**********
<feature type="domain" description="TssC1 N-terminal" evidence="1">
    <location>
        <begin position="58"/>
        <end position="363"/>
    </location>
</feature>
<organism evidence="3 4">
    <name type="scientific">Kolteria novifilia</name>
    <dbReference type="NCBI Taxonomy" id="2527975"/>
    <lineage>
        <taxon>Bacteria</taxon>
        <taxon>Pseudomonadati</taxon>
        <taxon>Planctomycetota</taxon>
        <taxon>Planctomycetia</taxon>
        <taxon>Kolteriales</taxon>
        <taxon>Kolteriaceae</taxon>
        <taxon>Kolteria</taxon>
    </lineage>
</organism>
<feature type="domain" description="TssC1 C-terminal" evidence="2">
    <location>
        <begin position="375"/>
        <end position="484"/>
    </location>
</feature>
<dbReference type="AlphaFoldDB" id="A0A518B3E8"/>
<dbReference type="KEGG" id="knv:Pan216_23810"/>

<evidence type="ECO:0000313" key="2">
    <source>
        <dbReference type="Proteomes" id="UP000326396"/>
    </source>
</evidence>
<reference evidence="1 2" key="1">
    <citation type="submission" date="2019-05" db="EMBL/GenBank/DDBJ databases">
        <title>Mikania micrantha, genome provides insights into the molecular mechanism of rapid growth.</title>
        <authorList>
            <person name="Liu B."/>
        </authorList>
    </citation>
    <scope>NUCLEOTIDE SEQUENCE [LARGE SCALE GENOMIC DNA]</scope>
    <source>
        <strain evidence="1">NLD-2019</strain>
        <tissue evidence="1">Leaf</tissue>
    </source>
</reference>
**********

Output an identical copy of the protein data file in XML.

<feature type="domain" description="TssC1 N-terminal" evidence="1">
    <location>
        <begin position="58"/>
        <end position="363"/>
    </location>
</feature>
<organism evidence="3 4">
    <name type="scientific">Kolteria novifilia</name>
    <dbReference type="NCBI Taxonomy" id="2527975"/>
    <lineage>
        <taxon>Bacteria</taxon>
        <taxon>Pseudomonadati</taxon>
        <taxon>Planctomycetota</taxon>
        <taxon>Planctomycetia</taxon>
        <taxon>Kolteriales</taxon>
        <taxon>Kolteriaceae</taxon>
        <taxon>Kolteria</taxon>
    </lineage>
</organism>
<feature type="domain" description="TssC1 C-terminal" evidence="2">
    <location>
        <begin position="375"/>
        <end position="484"/>
    </location>
</feature>
<dbReference type="AlphaFoldDB" id="A0A518B3E8"/>
<dbReference type="KEGG" id="knv:Pan216_23810"/>

<evidence type="ECO:0000313" key="2">
    <source>
        <dbReference type="Proteomes" id="UP000326396"/>
    </source>
</evidence>
<reference evidence="1 2" key="1">
    <citation type="submission" date="2019-05" db="EMBL/GenBank/DDBJ databases">
        <title>Mikania micrantha, genome provides insights into the molecular mechanism of rapid growth.</title>
        <authorList>
            <person name="Liu B."/>
        </authorList>
    </citation>
    <scope>NUCLEOTIDE SEQUENCE [LARGE SCALE GENOMIC DNA]</scope>
    <source>
        <strain evidence="1">NLD-2019</strain>
        <tissue evidence="1">Leaf</tissue>
    </source>
</reference>